Per previous commentary on this topic, the US lawsuit between Amazon-owned Audible and a group of publishers has legal ramifications beyond the USA, so is of continuing interest to the globally-focussed TNPS audience.
At its heart is the issue of copyright and whether Audible can freely create captions for its audiobook service without the expressed permission of the publishers.
As previously reported here, a settlement was reached whereby Audible conceded pretty much every issue the publishers fought on, without having to let the Judge decide.
And at first glance it appeared like an unmitigated disaster for Audible, which appeared to have conceded the case no sooner had the publishers spelled out in detail their position for the Judge.
But we now see that there might be more to the matter, with both sides demanding the Judge seal the agreement, which would mean no third parties outside the Court would know the detail of the settlement. The judge has other ideas.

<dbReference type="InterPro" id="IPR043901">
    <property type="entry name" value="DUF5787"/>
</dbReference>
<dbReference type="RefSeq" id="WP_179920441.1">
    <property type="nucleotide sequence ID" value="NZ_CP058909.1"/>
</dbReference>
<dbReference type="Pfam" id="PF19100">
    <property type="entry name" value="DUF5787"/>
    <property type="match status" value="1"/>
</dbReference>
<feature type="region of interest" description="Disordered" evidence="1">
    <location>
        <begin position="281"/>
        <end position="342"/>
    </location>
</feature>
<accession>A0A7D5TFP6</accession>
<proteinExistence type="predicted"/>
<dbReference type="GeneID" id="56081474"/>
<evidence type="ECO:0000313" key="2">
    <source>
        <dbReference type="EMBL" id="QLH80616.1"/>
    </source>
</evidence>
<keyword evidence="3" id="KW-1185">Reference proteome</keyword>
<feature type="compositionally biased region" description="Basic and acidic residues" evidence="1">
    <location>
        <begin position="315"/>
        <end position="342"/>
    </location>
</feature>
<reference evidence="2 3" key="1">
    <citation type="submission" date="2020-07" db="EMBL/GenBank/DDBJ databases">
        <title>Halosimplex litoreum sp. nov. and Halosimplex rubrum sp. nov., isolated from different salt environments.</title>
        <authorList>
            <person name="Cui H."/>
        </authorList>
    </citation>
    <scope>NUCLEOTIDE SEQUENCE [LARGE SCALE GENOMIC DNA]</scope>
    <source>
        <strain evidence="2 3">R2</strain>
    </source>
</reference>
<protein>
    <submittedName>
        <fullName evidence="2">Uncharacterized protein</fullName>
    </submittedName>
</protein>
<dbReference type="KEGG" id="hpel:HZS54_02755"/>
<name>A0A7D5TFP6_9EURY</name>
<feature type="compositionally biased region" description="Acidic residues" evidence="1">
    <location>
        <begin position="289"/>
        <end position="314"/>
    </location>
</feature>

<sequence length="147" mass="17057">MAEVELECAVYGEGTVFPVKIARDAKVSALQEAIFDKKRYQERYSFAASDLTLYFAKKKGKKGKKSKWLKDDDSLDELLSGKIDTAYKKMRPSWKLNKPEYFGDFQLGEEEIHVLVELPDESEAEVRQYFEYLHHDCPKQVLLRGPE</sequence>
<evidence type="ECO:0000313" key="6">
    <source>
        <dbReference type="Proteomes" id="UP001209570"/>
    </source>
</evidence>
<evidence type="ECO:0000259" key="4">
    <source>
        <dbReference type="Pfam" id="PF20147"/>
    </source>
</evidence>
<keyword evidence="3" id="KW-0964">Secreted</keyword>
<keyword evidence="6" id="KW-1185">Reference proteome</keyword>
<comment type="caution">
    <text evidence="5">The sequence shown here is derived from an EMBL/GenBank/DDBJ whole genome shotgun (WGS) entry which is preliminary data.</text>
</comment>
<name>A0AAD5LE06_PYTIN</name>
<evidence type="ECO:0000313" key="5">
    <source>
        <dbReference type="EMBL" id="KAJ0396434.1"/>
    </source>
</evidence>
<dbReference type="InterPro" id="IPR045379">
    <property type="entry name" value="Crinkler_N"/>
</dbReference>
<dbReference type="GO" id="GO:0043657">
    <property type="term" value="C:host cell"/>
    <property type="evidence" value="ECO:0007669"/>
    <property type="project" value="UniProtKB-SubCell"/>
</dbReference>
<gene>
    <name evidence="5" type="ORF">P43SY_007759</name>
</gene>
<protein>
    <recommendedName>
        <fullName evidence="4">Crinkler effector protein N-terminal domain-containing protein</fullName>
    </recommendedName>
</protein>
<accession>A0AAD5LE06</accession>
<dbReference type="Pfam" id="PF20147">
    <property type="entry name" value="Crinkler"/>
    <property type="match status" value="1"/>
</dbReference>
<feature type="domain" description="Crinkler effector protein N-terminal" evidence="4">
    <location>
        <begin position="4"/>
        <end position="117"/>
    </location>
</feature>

Judge Valerie Caproni explained,
The parties’ motion to seal the entirety of the settlement agreement is denied with leave to submit proposed redactions (because) the public has a presumptive right to judicial documents (and) at this juncture, the court sees no reason to redact anything in the settlement agreement apart from settlement amount(s).
Subject to any further appeal it looks like we will sometime soon see the full detail of the settlement, excepting any financial redactions the Judge may agree to.
Too soon to make any judgments here, but one has to wonder, if the settlement was such a victory for the publishers as early reports suggest, why the publishers are now apparently just as keen as Audible to keep the details hidden from view.
We’ll know more later this month.